1) Meh. 2) Right. I clarified this two posts down: "the free energy change between two states is the work you can extract by moving between those two states." So just like for energy, the zero point of free energy can be shifted around with no (classical) consequences, and what really matters (like what comes out of engines and stuff) is the relative free energy.

Given a quantum state, you can always tell me the entropy of that specific quantum state. It's 0.

Only for pure states. Any system you have will be mixed.

I believe you mean "you will have incomplete information about any system you could really have."

Some people report that it's easier to remove tonsilloliths as well as a possible reduction in formation. If you don't get them, not a concern, of course.

Every rational number has two infinite decimal expansions.

No. Every terminating number has two infinite decimal expansions, one ending with all zeros, the other with all nines.

1/3, for instance is only representable as 0.333... , while 1/8th is representable as 0.124999... and 0.125.

Oh right, thanks for catching that.

It's a standard joke about mathematicians vs everybody else, and I intended it as such. I can do limited visualization in the 4th dimension (hypercubes and 5-cells (hypertetrahedra), not something as complicated as the 120-cell or even the 24-cell), but it's by extending from a 3-d visualization with math knowledge, rather than specializing n to 4.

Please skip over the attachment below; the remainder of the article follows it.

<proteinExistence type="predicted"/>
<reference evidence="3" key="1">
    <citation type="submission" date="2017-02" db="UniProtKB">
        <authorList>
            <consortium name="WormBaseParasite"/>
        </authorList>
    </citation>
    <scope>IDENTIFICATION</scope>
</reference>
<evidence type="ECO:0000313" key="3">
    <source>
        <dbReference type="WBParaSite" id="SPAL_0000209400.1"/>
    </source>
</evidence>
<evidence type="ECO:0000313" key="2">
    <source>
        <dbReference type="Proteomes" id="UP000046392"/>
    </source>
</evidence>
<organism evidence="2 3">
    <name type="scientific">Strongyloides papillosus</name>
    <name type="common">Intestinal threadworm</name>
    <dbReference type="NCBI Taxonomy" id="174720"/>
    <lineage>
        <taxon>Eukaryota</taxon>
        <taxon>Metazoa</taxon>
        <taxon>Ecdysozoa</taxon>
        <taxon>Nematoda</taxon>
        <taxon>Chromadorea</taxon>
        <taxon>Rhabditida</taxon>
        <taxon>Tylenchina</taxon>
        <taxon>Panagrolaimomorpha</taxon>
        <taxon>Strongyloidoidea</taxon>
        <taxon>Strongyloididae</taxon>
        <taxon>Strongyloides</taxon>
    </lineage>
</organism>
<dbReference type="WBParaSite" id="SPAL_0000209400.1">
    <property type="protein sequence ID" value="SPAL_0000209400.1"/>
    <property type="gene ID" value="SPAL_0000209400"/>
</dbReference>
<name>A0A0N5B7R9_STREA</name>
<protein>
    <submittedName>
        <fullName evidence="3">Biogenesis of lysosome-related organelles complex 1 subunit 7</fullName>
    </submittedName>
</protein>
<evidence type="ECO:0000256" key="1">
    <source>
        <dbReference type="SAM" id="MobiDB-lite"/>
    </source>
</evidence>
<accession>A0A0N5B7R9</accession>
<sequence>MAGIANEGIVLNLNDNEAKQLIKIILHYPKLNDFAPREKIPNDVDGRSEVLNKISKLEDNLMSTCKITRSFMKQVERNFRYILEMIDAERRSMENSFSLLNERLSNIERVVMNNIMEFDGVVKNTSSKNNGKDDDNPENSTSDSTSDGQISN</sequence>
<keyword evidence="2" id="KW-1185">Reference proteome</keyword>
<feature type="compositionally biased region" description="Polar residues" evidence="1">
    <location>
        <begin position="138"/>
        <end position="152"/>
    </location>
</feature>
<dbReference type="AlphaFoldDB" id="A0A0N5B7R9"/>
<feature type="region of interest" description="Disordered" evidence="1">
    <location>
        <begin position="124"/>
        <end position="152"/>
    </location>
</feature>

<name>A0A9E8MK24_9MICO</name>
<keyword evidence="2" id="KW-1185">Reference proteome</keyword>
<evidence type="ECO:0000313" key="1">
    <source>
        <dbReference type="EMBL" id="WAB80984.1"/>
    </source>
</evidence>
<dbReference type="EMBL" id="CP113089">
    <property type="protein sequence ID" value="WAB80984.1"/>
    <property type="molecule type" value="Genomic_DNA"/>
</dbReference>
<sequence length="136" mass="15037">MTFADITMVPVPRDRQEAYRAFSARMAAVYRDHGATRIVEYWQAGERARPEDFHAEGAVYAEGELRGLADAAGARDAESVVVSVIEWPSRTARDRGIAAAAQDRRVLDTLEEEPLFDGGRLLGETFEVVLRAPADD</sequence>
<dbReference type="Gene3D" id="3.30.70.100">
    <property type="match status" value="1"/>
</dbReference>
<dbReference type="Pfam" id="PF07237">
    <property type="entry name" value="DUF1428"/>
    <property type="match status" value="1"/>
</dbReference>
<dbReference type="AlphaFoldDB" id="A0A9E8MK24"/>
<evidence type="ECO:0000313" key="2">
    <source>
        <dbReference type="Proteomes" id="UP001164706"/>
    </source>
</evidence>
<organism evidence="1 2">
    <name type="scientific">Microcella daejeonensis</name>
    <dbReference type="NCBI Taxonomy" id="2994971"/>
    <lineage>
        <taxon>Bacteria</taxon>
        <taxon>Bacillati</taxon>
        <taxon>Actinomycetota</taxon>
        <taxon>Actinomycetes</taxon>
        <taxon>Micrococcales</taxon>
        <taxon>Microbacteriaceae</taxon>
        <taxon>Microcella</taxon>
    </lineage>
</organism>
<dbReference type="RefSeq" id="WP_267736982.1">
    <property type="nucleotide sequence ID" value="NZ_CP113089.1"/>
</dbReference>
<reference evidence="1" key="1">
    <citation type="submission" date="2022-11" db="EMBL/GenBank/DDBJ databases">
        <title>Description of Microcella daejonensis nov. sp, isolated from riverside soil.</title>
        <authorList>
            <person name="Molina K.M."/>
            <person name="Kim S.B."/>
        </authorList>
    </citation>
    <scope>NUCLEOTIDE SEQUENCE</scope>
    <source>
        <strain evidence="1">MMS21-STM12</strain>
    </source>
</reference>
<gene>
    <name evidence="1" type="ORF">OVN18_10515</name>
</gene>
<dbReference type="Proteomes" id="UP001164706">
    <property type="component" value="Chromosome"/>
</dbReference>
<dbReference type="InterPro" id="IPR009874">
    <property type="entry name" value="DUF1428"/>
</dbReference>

Doing specific rotations by breaking it into steps is possible. Rotations by 90 degrees through the higher dimensions is doable with some effort -- it's just coordinate swapping after all. You can make checks that you got it right. Once you have this mastered, you can compose it with rotations that don't touch the higher dimensions. Then compose again with one of these 90 degree rotations, and you have an effective rotation through the higher dimensions.

(Understanding the commutation relations for rotation helps in this breakdown, of course. If you can then go on to understanding how the infinitesimal rotations work, you've got the whole thing down.)

Just visualize n dimensions, and then set n = 4.

You might as well tell me to 'just' grow wings and fly away...

Morals are modeled as axioms in certain formulations.

Without the fnord, of course.

0Paul Crowley11y
What "of course"?

I would be quite interested in seeing such. Unfortunately I don't have any time to look for such in the foreseeable future.